One of the left’s biggest weapons is identity politics, and the media will continually ignore facts to keep this weapon functional. This is especially true regarding Christians, whom the media label as bigots and oppressors. They can never be seen as victims and so the media report accordingly.



The New York Times jabbed at Christians and conservatives in two articles Saturday related to museum exhibitions. Emily Cochrane nitpicked the new Museum of the Bible in Washington, D.C., while an art critic looking at a Paris exhibit on the history of Christians in the Middle East suggested the French populist Marine Le Pen was as bad as the jihadists of ISIS.



NBC’s The Brave continues to show us not only the clearly awesome actions of military members but the global context as well. In yet another display of unashamed pride for service, the latest episode takes on the truly despicable enemy of Islamic terrorism in the West.



The New York Times' Gardiner Harris came up with a Trump-centric spin on an annual report about religious persecution worldwide, which this year focused on the terrorists of ISIS, in his Wednesday report “Islamic State Criticized As Persecutor In U.S. Report.” The text box: “Singling out ISIS in a study of threats to religious freedom.” Harris had some other threats in mind: The Trump administration, for one, both for attacks on Muslims and for failing to bring more of them in as refugees.



The broadcast networks' obsession with all things Russia continues: Over the last ten days (July 9 to July 18, including weekends), the ABC, CBS and NBC evening newscasts have devoted nearly two hours (114 minutes) to the ongoing probe of potential 2016 collusion -- far more airtime than they devoted to any other political topic.



While feminist media continue to lament the so-called “war on women” in America, the real war is happening abroad – especially in ISIS-controlled regions of the Middle East. In one of the most horrific examples of the terrorist group’s violence yet, a starving Yazidi woman was held captive without food for three days, before being offered a plate of rice and meat. After consuming the meal, she was informed that had just eaten the flesh of her one-year-old son, who had also been captured by the militants.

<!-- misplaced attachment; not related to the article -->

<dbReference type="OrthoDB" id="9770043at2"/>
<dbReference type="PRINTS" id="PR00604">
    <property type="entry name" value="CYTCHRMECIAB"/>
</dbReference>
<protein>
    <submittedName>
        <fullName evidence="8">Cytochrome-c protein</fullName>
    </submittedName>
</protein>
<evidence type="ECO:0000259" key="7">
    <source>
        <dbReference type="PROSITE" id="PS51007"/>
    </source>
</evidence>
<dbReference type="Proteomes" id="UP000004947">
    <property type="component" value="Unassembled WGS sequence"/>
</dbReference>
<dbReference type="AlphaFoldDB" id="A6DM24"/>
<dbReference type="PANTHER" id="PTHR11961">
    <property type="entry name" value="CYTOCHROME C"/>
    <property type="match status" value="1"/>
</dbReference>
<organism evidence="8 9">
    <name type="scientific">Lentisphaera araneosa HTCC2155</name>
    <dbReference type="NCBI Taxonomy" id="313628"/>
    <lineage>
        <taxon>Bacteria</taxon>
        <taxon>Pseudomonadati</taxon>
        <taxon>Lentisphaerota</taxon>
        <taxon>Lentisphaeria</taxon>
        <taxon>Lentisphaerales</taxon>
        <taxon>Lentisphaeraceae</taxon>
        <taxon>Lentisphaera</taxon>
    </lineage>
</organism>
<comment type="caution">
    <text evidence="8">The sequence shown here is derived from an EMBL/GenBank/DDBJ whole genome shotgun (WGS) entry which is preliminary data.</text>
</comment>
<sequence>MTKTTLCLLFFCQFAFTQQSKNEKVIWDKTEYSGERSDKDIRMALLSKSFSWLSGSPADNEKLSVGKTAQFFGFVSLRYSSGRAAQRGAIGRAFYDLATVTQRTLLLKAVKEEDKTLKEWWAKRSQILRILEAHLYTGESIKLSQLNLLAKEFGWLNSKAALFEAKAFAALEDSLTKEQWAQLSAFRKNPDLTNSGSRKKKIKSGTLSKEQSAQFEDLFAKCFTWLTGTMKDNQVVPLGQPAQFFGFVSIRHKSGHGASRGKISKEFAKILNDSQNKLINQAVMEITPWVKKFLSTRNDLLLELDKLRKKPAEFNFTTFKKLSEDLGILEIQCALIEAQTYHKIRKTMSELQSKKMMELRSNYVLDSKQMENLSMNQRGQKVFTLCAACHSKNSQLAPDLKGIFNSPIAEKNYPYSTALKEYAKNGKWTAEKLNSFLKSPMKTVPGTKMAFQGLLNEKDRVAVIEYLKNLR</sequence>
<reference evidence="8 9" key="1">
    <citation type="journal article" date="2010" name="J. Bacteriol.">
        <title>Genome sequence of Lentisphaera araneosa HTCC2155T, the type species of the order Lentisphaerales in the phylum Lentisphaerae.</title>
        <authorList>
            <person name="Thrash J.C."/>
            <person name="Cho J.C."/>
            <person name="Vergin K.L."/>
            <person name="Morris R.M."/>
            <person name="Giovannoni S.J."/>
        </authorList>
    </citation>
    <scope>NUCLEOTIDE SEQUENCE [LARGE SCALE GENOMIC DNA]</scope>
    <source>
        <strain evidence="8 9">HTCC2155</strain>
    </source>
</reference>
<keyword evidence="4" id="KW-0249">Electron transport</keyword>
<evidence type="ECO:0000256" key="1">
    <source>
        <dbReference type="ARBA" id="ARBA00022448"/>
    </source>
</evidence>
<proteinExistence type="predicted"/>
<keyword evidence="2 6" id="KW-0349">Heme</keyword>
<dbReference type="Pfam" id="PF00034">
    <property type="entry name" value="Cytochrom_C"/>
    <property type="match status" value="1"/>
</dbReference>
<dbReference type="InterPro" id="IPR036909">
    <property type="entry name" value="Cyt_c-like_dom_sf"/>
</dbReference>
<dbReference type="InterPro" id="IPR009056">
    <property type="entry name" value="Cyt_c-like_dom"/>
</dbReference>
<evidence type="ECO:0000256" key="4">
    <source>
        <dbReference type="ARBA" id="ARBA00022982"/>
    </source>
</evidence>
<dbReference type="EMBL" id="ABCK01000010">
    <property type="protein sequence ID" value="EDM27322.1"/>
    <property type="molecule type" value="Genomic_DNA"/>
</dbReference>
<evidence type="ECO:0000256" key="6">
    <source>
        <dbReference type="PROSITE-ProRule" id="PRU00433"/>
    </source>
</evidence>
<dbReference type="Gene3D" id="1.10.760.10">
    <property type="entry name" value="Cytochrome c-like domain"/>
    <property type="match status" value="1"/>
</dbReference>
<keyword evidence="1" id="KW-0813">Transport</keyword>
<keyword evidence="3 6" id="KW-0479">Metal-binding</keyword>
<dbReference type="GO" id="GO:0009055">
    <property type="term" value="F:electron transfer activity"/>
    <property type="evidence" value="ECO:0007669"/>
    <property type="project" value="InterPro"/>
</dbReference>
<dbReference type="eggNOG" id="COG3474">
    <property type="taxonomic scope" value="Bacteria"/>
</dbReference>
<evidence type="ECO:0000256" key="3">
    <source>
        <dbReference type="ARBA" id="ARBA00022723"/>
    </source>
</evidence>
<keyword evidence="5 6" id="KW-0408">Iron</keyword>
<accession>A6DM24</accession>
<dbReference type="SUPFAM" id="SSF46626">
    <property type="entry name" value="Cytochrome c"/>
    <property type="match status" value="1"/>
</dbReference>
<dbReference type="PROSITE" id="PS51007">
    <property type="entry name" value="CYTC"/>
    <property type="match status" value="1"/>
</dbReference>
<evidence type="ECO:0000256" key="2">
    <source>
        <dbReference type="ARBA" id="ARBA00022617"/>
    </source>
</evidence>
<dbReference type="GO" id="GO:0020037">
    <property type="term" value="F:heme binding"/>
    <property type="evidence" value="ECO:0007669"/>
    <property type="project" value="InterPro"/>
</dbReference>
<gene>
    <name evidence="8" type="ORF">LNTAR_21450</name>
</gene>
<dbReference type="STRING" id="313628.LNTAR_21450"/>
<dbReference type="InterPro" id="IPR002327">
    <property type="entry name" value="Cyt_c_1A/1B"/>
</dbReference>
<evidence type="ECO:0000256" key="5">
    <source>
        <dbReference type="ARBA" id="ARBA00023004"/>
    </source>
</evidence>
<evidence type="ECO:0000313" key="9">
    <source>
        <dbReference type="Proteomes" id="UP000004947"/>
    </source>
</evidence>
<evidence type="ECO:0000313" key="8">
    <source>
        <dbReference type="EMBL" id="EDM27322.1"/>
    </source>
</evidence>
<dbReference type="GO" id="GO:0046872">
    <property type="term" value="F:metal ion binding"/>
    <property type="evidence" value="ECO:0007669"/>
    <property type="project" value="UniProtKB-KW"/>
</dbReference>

It’s been one year since the Lebanese Christian village of Qaa was targeted by eight ISIS suicide bombers – an atrocity that killed five and wounded 32. Had this horror happened in the west, it would have garnered copious media coverage. But the American network news shows didn’t mention it.



History repeats itself. And, today, it’s playing out in the “parallels” between the Middle East and Armenian Genocides. According to one former U.S. ambassador to Armenia, the ISIS genocide against Christians and Yazidis in the Middle East is strikingly similar to that which Armenians faced over a century ago.



After MSNBC counterterrorism analyst Malcolm Nance confronted Breitbart editor Alex Marlow on Friday's Real Time show, demanding that he retract an article from last April which accurately highlighted Nance "nominating" a Donald Trump property for a terrorist attack, actor Mark Hamill was so impressed with the liberal MSNBC analyst that the Star Wars icon praised him on Twitter and dubbed him a "Jedi master." After MSNBC's Joy Reid highlighted Hamill's tweet on her AM Joy show on Sunday, Hamill also threw some Twitter praise toward the far-left MSNBC host.



Marawi, a predominantly Muslim stronghold on the heavily Catholic island of Mindanao, has been racked by ISIS-inspired terrorism and violence since May 23. Yet, in the three weeks since that date, the big three networks have spent a mere 25 seconds discussing the conflict on-air.



The idea that reporting the facts about terror attacks encourages more terrorism — an idea ridiculously advanced by the likes of former Secretary of State John Kerry during the Obama administration — has apparently gained some traction in the establishment press. On Tuesday, bothered by a "FOX NEWS ALERT" (in, oh my gosh, all caps) that "ISIS claims responsibility" for the hostage siege in Melbourne, Australia "that killed one person and injured three cops," Jonathan Weisman at the New York Times tweeted that such reporting is "giving the terrorists what they want," and complained that "No attack (is) too small or too far away for a big all-caps alert."



According to the BBC, the past two weeks have been bloody ones in the ISIS-controlled city. Although Iraqi forces have been able to recapture Mosul’s eastern section, nearly 1,000 ISIS militants and 100,000 civilians remain in the west. While attempting escape, many of the latter have been shot down and used as human shields by ISIS snipers. Since May 26, 231 civilians were murdered in what the UN called a “significant escalation of such killings.” 204 of those individuals were killed within a span of three days.